One of the World’s Largest Collections of Classic Apple Products is for Sale
One of the world’s most comprehensive collections of Apple computers and products ever offered for auction will be available in March. Called “The Apples,” the collection includes more than 500 products that span 45 years.
The collection comes via Apple collector Hanspeter Luzi who is a remedial teacher for children with special needs from St. Gallen, Switzerland and who developed several educational games and teaching aids for the special needs of his students which included the use of computers.
Julien’s Auctions, which will host the sale of “The Apples” collection describes Luzi as a historian and advocate of his region of Eastern Switzerland. He doesn’t just collect Apple products, as his collection of vintage sewing machines served as the foundation of the Sammlung Albrecht Mey sewing machine museum in Germany. He moved on from sewing machines to Apple computers and after 25 years of collecting, is now prepared to offer the collection for auction.
“The Apples” collection contains computers and products that were produced from 1977 to 2008. Unlike with most high-end auctions, the individual items in the collection aren’t wildly expensive. For example, a 1979-era Apple II Plus Computer has an estimated value of between $300 and $500, while a classic 2001 iMac G3 isn’t expected to fetch more than $300.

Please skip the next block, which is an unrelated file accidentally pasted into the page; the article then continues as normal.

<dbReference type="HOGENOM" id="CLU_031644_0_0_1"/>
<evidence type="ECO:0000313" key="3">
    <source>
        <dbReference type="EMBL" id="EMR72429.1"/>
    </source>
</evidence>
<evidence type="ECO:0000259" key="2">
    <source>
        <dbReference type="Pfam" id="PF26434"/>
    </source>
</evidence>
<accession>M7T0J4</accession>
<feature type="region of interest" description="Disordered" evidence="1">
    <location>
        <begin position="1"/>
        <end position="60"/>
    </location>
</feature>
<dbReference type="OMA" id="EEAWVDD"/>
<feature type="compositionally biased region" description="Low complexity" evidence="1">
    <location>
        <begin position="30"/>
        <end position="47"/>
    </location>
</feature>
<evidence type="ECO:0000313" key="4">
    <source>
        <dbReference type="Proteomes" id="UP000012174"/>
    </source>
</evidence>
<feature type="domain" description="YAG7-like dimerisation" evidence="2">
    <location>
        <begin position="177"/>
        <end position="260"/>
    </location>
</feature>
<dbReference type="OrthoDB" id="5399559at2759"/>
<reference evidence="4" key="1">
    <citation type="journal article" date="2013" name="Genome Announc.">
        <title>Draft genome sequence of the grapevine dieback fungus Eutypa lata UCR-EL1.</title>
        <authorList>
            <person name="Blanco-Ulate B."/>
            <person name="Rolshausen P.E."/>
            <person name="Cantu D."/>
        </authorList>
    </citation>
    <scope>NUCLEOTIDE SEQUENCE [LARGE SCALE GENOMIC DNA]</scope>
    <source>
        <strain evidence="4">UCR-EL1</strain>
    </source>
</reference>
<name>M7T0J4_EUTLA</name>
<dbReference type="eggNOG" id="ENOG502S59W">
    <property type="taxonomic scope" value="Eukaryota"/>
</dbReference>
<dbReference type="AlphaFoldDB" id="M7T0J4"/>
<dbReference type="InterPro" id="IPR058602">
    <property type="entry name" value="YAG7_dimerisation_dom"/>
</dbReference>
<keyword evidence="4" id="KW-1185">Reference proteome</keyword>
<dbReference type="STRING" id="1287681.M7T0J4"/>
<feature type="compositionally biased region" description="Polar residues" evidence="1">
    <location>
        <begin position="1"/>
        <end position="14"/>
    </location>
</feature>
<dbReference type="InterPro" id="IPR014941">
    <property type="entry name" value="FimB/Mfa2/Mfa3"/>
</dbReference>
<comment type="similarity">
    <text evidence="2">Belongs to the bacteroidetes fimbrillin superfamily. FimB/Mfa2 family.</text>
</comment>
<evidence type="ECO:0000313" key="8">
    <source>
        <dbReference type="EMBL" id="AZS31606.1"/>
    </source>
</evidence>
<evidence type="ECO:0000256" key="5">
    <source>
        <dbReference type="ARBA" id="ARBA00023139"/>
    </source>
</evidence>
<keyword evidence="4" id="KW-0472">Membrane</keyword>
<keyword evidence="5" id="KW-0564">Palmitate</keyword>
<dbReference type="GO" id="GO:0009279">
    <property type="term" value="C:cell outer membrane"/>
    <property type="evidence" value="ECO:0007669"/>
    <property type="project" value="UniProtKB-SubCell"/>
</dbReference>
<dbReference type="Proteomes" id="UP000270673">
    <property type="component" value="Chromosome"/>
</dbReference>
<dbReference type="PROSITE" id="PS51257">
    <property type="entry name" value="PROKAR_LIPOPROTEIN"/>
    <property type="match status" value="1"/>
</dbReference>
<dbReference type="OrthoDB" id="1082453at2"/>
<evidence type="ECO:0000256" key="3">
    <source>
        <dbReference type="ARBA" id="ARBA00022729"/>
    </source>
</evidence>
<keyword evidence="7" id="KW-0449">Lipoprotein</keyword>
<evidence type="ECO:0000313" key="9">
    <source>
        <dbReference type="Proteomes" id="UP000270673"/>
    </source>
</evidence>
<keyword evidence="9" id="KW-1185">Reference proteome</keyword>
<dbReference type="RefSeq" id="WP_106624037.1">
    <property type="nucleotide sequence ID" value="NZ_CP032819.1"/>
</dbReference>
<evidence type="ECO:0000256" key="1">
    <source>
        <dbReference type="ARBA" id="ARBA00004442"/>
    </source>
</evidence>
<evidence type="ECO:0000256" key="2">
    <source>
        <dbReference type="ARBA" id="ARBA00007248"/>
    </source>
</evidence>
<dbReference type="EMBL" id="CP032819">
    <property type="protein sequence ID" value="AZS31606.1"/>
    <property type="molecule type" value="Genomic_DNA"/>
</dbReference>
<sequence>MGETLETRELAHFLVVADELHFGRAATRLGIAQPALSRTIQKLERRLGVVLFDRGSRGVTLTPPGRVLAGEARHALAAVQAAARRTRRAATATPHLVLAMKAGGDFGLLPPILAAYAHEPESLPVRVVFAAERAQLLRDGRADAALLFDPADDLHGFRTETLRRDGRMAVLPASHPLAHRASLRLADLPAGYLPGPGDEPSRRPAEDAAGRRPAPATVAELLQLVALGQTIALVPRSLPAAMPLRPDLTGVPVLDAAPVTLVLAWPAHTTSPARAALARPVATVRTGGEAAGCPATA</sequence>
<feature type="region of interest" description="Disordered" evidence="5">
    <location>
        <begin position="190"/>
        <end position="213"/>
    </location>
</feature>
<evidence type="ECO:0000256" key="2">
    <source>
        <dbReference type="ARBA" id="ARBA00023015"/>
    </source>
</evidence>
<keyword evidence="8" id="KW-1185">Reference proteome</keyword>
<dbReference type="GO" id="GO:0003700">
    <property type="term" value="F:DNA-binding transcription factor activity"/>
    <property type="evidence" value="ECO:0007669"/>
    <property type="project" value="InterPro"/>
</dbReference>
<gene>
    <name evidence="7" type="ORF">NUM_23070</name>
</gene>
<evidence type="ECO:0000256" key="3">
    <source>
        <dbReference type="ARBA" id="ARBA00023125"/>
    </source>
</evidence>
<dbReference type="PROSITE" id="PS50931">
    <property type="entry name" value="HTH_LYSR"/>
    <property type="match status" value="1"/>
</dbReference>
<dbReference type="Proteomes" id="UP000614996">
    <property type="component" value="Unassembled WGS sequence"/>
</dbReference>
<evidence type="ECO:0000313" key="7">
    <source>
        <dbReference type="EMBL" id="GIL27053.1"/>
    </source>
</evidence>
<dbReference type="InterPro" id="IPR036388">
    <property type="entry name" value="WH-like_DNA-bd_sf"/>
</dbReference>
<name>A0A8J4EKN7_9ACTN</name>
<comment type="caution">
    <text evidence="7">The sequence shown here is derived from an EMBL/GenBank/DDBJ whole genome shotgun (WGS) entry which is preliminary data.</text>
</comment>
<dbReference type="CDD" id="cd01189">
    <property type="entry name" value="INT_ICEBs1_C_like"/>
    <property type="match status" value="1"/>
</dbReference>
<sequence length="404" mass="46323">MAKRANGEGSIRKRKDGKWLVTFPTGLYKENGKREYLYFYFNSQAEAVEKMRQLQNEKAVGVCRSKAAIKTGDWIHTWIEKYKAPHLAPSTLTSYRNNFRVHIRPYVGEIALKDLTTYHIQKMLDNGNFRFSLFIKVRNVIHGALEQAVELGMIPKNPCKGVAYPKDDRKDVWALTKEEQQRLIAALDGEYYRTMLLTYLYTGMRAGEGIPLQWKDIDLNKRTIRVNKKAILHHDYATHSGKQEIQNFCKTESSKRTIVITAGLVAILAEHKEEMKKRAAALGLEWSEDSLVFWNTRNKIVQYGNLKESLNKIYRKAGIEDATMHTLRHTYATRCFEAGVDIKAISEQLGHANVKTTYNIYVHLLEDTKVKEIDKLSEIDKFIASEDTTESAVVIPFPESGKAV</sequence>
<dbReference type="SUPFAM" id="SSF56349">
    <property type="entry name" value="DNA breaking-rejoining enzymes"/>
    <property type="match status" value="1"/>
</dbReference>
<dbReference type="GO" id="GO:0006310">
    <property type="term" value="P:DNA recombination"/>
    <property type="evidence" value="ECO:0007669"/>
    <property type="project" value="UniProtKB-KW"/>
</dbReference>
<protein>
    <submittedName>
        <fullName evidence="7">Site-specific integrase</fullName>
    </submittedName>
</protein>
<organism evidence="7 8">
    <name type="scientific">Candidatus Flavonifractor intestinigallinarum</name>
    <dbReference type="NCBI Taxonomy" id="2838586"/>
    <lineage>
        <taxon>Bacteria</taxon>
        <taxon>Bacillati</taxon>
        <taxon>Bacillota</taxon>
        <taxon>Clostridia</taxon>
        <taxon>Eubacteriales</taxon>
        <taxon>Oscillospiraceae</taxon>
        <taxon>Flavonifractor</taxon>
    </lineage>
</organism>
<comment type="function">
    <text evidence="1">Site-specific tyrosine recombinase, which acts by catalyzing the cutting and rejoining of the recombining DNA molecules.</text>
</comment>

Of note, while a majority of the products in “The Apples” collection are computers, there are exceptions as the Silicon Valley giant has dabbled in a range of products over the years. A Mac joystick controller, the MacADIOS model 411 audio converter, and an early drawing tablet called the Summagraphics MacTablet are also available.
Perhaps most noteworthy for photographers is the Apple Quicktake 100, the company’s standalone camera that was launched on February 17, 1994 at Tokyo MacWorld. Julien’s explains that the QuickTake 100 was one of the first commercially successful digital camera lines, with a maximum resolution of 640 by 480 pixels captured in 24-bit color. The camera saw some revisions and was sold until 1997, when it was then discontinued. The model in the collection is from the first year of release. It is expected to sell for $300.
“The Apples” collection will be available to view in a live exhibition at Julien’s Auctions location in Beverly Hills, California, on Thursday March 27 through March 30. The actual auction will take place on March 30. Intereste parties can register to bid online or in person on Julien’s website.
Image credits: Julien’s Auctions